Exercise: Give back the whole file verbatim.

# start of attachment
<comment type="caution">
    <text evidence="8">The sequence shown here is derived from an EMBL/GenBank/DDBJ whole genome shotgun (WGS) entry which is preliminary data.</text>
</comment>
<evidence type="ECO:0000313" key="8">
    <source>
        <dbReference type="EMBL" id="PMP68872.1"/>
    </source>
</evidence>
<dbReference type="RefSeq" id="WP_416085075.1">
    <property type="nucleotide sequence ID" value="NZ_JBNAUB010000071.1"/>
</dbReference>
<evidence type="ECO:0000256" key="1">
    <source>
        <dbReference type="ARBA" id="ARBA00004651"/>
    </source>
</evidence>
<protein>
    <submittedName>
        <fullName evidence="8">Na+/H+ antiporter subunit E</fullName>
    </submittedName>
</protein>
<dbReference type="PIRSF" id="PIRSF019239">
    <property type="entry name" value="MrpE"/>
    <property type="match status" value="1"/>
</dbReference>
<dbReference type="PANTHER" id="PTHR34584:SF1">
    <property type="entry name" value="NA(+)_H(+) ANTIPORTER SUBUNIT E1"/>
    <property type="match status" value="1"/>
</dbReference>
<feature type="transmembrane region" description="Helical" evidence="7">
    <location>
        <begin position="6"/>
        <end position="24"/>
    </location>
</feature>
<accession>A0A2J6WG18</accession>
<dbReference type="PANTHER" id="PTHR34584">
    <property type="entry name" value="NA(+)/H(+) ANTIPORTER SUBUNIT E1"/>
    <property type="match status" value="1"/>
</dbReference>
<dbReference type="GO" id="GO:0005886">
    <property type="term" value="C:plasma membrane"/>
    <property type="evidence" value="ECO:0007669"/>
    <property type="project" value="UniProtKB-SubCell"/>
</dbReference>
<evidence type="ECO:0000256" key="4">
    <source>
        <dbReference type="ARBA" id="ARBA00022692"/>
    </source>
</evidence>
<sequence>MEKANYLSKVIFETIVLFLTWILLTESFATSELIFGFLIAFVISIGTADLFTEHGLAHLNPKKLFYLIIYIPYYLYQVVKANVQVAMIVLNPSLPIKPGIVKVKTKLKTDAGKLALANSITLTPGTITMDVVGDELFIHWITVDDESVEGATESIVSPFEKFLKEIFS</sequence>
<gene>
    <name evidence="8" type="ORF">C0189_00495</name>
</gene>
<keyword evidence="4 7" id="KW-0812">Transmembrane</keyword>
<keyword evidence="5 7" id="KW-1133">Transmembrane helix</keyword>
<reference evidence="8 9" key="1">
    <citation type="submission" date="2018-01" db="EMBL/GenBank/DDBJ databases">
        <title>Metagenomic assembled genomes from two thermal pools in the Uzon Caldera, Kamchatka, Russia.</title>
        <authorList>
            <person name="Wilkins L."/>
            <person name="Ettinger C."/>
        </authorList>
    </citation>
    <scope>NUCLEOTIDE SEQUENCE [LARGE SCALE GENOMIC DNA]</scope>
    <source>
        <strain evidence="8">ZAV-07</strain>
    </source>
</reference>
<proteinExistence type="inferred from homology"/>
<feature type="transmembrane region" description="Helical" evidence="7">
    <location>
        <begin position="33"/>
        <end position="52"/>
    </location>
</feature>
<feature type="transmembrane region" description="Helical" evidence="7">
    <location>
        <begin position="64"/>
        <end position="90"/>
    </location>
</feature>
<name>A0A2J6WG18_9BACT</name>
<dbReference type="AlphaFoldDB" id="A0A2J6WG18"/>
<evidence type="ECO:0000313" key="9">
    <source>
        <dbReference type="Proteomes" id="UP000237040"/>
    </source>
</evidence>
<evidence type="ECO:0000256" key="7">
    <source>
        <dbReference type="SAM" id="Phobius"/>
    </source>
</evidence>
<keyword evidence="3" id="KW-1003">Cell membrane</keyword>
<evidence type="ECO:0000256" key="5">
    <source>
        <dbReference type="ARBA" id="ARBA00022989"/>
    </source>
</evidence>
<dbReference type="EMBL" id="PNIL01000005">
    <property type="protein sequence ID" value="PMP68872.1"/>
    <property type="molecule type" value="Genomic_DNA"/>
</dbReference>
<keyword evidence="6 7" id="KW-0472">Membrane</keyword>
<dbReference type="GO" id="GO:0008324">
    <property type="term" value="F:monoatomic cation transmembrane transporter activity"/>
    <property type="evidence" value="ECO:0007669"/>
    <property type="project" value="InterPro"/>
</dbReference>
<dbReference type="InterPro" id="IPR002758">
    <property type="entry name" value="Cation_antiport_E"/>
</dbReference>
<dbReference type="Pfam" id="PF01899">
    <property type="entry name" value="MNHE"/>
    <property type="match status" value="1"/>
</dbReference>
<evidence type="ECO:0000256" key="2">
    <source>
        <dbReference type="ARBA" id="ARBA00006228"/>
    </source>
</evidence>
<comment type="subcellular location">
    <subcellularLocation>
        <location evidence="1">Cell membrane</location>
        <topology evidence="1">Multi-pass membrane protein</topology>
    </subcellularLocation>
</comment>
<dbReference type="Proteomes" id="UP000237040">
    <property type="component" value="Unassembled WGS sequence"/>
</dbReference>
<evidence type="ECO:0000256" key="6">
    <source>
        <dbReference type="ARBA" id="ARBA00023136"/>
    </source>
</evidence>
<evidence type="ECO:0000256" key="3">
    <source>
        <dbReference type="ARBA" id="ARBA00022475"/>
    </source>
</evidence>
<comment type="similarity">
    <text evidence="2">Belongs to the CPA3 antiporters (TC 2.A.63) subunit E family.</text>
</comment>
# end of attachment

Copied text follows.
<comment type="caution">
    <text evidence="8">The sequence shown here is derived from an EMBL/GenBank/DDBJ whole genome shotgun (WGS) entry which is preliminary data.</text>
</comment>
<evidence type="ECO:0000313" key="8">
    <source>
        <dbReference type="EMBL" id="PMP68872.1"/>
    </source>
</evidence>
<dbReference type="RefSeq" id="WP_416085075.1">
    <property type="nucleotide sequence ID" value="NZ_JBNAUB010000071.1"/>
</dbReference>
<evidence type="ECO:0000256" key="1">
    <source>
        <dbReference type="ARBA" id="ARBA00004651"/>
    </source>
</evidence>
<protein>
    <submittedName>
        <fullName evidence="8">Na+/H+ antiporter subunit E</fullName>
    </submittedName>
</protein>
<dbReference type="PIRSF" id="PIRSF019239">
    <property type="entry name" value="MrpE"/>
    <property type="match status" value="1"/>
</dbReference>
<dbReference type="PANTHER" id="PTHR34584:SF1">
    <property type="entry name" value="NA(+)_H(+) ANTIPORTER SUBUNIT E1"/>
    <property type="match status" value="1"/>
</dbReference>
<feature type="transmembrane region" description="Helical" evidence="7">
    <location>
        <begin position="6"/>
        <end position="24"/>
    </location>
</feature>
<accession>A0A2J6WG18</accession>
<dbReference type="PANTHER" id="PTHR34584">
    <property type="entry name" value="NA(+)/H(+) ANTIPORTER SUBUNIT E1"/>
    <property type="match status" value="1"/>
</dbReference>
<dbReference type="GO" id="GO:0005886">
    <property type="term" value="C:plasma membrane"/>
    <property type="evidence" value="ECO:0007669"/>
    <property type="project" value="UniProtKB-SubCell"/>
</dbReference>
<evidence type="ECO:0000256" key="4">
    <source>
        <dbReference type="ARBA" id="ARBA00022692"/>
    </source>
</evidence>
<sequence>MEKANYLSKVIFETIVLFLTWILLTESFATSELIFGFLIAFVISIGTADLFTEHGLAHLNPKKLFYLIIYIPYYLYQVVKANVQVAMIVLNPSLPIKPGIVKVKTKLKTDAGKLALANSITLTPGTITMDVVGDELFIHWITVDDESVEGATESIVSPFEKFLKEIFS</sequence>
<gene>
    <name evidence="8" type="ORF">C0189_00495</name>
</gene>
<keyword evidence="4 7" id="KW-0812">Transmembrane</keyword>
<keyword evidence="5 7" id="KW-1133">Transmembrane helix</keyword>
<reference evidence="8 9" key="1">
    <citation type="submission" date="2018-01" db="EMBL/GenBank/DDBJ databases">
        <title>Metagenomic assembled genomes from two thermal pools in the Uzon Caldera, Kamchatka, Russia.</title>
        <authorList>
            <person name="Wilkins L."/>
            <person name="Ettinger C."/>
        </authorList>
    </citation>
    <scope>NUCLEOTIDE SEQUENCE [LARGE SCALE GENOMIC DNA]</scope>
    <source>
        <strain evidence="8">ZAV-07</strain>
    </source>
</reference>
<proteinExistence type="inferred from homology"/>
<feature type="transmembrane region" description="Helical" evidence="7">
    <location>
        <begin position="33"/>
        <end position="52"/>
    </location>
</feature>
<feature type="transmembrane region" description="Helical" evidence="7">
    <location>
        <begin position="64"/>
        <end position="90"/>
    </location>
</feature>
<name>A0A2J6WG18_9BACT</name>
<dbReference type="AlphaFoldDB" id="A0A2J6WG18"/>
<evidence type="ECO:0000313" key="9">
    <source>
        <dbReference type="Proteomes" id="UP000237040"/>
    </source>
</evidence>
<evidence type="ECO:0000256" key="7">
    <source>
        <dbReference type="SAM" id="Phobius"/>
    </source>
</evidence>
<keyword evidence="3" id="KW-1003">Cell membrane</keyword>
<evidence type="ECO:0000256" key="5">
    <source>
        <dbReference type="ARBA" id="ARBA00022989"/>
    </source>
</evidence>
<dbReference type="EMBL" id="PNIL01000005">
    <property type="protein sequence ID" value="PMP68872.1"/>
    <property type="molecule type" value="Genomic_DNA"/>
</dbReference>
<keyword evidence="6 7" id="KW-0472">Membrane</keyword>
<dbReference type="GO" id="GO:0008324">
    <property type="term" value="F:monoatomic cation transmembrane transporter activity"/>
    <property type="evidence" value="ECO:0007669"/>
    <property type="project" value="InterPro"/>
</dbReference>
<dbReference type="InterPro" id="IPR002758">
    <property type="entry name" value="Cation_antiport_E"/>
</dbReference>
<dbReference type="Pfam" id="PF01899">
    <property type="entry name" value="MNHE"/>
    <property type="match status" value="1"/>
</dbReference>
<evidence type="ECO:0000256" key="2">
    <source>
        <dbReference type="ARBA" id="ARBA00006228"/>
    </source>
</evidence>
<comment type="subcellular location">
    <subcellularLocation>
        <location evidence="1">Cell membrane</location>
        <topology evidence="1">Multi-pass membrane protein</topology>
    </subcellularLocation>
</comment>
<dbReference type="Proteomes" id="UP000237040">
    <property type="component" value="Unassembled WGS sequence"/>
</dbReference>
<evidence type="ECO:0000256" key="6">
    <source>
        <dbReference type="ARBA" id="ARBA00023136"/>
    </source>
</evidence>
<evidence type="ECO:0000256" key="3">
    <source>
        <dbReference type="ARBA" id="ARBA00022475"/>
    </source>
</evidence>
<comment type="similarity">
    <text evidence="2">Belongs to the CPA3 antiporters (TC 2.A.63) subunit E family.</text>
</comment>